Friday, April 27, 2012

Let It Blossom. Let It Grow.

Eric Clapton had one of the finer beards in rock n' roll history, and it must have taken a while for him to grow it to an appropriate and yet tasteful length, but I will give him this. He must have had a higher tolerance for itchiness on his face than I do. This isn't to say that I'm unfamiliar with facial hair itchiness. After all, I've grown several beards at this point in my life and each time I've somehow found the courage to go on letting my face get shaggy. Usually though, I've got some control over how long or when the thing keeps going. A playoff beard is entirely different matter altogether. As I noted last time, I'm letting my whiskers go until New Jersey wins its fourth championship or packs up for the summer, and while it is giving me hours every day of facial irritation, if what happened last night keeps happening, it will keep growing for a while.

And I'm fine with that.

I'm willing to let this thing get as shaggy as humanly possible if it winds up lasting until June, and considering how much salt is starting to show up with the pepper in my facial hair, that's awfully courageous of me. That white hair popping up in some slight patches around my chin is a little more pronounced that I'd like it to be, but I have a slight idea as to where its coming from, and were it not for New Jersey's apparent penchant for getting into overtime with its season on the line in both Game 6 and Game 7, maybe the stress wouldn't be graying me quite so much. After all, I'm only 26, and probably too young to have facial hair that looks so old, but if I'm growing a beard for the sake of the Devils' season and the Devils are causing it to go gray, perhaps it's one of those symbiotic relationships that makes life beautiful.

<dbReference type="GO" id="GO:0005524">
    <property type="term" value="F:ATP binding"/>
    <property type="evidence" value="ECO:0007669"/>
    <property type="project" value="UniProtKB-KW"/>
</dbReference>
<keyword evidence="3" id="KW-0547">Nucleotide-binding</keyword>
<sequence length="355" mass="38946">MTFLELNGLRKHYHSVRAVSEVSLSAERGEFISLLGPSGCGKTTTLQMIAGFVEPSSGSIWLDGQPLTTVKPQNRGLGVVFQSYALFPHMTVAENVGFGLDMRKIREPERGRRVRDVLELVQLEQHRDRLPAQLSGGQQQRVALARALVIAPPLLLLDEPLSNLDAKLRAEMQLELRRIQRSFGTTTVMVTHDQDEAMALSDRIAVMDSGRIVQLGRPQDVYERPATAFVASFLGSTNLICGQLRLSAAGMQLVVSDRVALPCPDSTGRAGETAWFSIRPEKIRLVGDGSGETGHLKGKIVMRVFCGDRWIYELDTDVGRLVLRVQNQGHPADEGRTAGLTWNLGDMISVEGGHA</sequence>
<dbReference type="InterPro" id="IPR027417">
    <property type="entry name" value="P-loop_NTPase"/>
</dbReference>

Or the gray hair is a sign that I should stop so foolishly growing a beard that will have no rational impact on whether or not the Devils can beat the Flyers in the second round. Whatever.

See, Devils goaltender Martin Brodeur seems to have the right idea. He may be turning 40 next weekend, but he's been shaving so the color of his hair doesn't make him appear older than he is -- perhaps another sign that growing a playoff beard is kind of silly. If anyone should know it's someone with three Stanley Cups and someone who, despite his age, still had a virtuoso performance between the pipes in Game 7 last night, stopping 43 of 45 shots in the double overtime thriller. Then again, Marty's age might have eventually shown were it not for the heroics of Adam Henrique, whose double-overtime winner sent the Devils on to the second round for the first time in five years and sent the Panthers home. It may just be a sign that New Jersey needed a little youth to go with its experience. Brodeur has plenty of experience of course. With Game 7 ending after midnight, it ended on the 20th anniversary of his first ever Stanley Cup Playoff game appearance. On that day, Henrique, last night's hero, was two whole years old. Then again, I'm guessing Marty won't really care about the age difference if Henrique keeps doing things like this.


Monday, April 23, 2012

See, I Don't Really Know Much About Hockey, Is The Thing